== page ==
HBO may have canceled Westworld—the cerebral sci-fi drama from Jonathan Nolan and Lisa Joy—last month after four seasons (nixing a planned fifth and final season), but cancelation isn’t the only death knell being delivered to the series, one that has both fans and creatives worried.
On Monday, Deadline reported that Westworld and The Nevers, the Victorian-era fantasy show created by Joss Whedon, were both being pulled off of HBO Max by Warner Bros. Discovery, following HBO Max original shows meeting similar fates such as The Minx, which had its season 2 renewal reversed despite it being about to wrap production on season 2; the romance anthology series Love Life, marking its official cancelation; and Gordita Chronicles, which was canceled in July.
Deadline characterizes Westworld and The Nevers’ removal from HBO Max as the subject of WBD’s “end-of-year financial reviews” and may eventually end up on a FAST channel (free and ad-supported streaming services, of which FreeVee and Tubi are just two examples) that WBD sets up down the line; in The Nevers’ case, that also means the final six episodes of the series may eventually be seen. In its write-up, Variety posited that WBD’s removal of the shows from HBO Max would mean that it will “save money in residuals paid to cast and crews of productions.”
Westworld, which is getting the brunt of the attention amid WBD’s decision to pull several shows off HBO Max, is an outlier. It’s far from the first show to face it—over the summer, more than a dozen shows and hundreds of Sesame Street episodes suffered the same fate—but to date, it’s by far the biggest profile show to get the proverbial streaming ax. The high-production series, which starred well-known actors such as Evan Rachel Wood, Thandiwe Newton, Tessa Thompson, Jeffrey Wright, and Ed Harris, hit big when it first premiered.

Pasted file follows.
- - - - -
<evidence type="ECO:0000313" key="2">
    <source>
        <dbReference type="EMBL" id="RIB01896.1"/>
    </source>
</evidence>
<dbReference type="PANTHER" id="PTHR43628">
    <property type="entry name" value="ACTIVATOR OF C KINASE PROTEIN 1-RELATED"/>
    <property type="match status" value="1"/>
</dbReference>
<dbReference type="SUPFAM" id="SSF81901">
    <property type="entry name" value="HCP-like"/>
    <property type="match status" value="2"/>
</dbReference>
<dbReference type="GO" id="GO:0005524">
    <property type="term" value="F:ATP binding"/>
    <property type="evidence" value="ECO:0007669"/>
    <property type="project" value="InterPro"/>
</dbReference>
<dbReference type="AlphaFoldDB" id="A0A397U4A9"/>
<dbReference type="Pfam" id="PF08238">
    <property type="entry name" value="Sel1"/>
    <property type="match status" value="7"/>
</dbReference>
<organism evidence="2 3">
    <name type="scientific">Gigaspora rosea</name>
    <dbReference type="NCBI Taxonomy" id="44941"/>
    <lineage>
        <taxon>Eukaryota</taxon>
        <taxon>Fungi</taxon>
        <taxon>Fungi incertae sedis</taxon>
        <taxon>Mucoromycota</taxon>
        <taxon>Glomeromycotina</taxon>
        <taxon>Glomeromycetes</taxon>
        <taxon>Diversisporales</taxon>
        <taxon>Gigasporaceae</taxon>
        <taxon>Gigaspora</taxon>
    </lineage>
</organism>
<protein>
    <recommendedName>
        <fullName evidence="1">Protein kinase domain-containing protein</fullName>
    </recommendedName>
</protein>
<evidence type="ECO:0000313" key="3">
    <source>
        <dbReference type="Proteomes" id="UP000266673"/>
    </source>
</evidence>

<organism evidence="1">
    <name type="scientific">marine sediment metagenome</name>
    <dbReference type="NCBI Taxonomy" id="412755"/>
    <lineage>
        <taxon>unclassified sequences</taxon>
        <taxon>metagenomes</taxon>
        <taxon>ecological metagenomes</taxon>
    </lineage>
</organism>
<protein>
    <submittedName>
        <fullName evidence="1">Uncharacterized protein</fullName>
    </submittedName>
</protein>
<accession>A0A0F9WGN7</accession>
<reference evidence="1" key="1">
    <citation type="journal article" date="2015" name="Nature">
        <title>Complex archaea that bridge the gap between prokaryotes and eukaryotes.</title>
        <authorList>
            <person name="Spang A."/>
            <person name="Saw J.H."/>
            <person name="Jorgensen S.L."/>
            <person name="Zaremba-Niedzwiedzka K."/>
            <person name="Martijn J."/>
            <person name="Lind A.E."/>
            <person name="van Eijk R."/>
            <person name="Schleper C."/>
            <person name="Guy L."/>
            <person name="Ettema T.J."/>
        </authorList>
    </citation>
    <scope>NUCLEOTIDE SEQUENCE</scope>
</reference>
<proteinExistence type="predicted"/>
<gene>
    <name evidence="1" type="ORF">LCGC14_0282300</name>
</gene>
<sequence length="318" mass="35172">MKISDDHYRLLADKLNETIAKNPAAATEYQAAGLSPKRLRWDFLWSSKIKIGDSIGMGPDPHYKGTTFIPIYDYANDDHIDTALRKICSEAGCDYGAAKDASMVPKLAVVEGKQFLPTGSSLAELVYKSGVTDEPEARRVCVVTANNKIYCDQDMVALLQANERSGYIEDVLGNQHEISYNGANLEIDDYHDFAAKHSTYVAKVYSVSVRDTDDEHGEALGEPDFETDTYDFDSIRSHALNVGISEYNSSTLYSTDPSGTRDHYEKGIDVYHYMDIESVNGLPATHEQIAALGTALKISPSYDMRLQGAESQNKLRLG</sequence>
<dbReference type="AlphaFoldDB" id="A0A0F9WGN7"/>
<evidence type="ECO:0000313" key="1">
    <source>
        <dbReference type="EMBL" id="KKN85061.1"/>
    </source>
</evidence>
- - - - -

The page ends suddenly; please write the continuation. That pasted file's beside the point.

And while both the critical reception was more mixed and the ratings went down in subsequent seasons, it was still a big presence online and at awards shows: It was nominated for 54 Emmys and won nine of them (including one for Newton). Season 4 ran from June to August 2022, and it’s entirely possible that the fourth and final season won’t be streaming anywhere by the time it’s time to submit nominations for next year’s Emmys.
Needless to say, it’s a decision that’s upsetting people who watch TV, who make TV for a living, and who cover TV.
While physical copies exist for something like Westworld, that’s not always the case for HBO Max originals or other streaming original titles.
“If Station Eleven ever disappears I promise to purchase one acre of land somewhere in the Mojave desert and just play it on loop, projected on a rock, forever,” Station Eleven creator Patrick Somerville tweeted about his show, which has a DVD version available.
And for many, taking these shows offline entirely feels cruel.
As of press time, all of these shows are still available on HBO Max, although it’s unclear exactly when they’ll be pulled off the streaming service apart with one exception. According to showrunner Brigitte Muñoz-Liebowitz, Gordita Chronicles will be pulled on Dec. 19.
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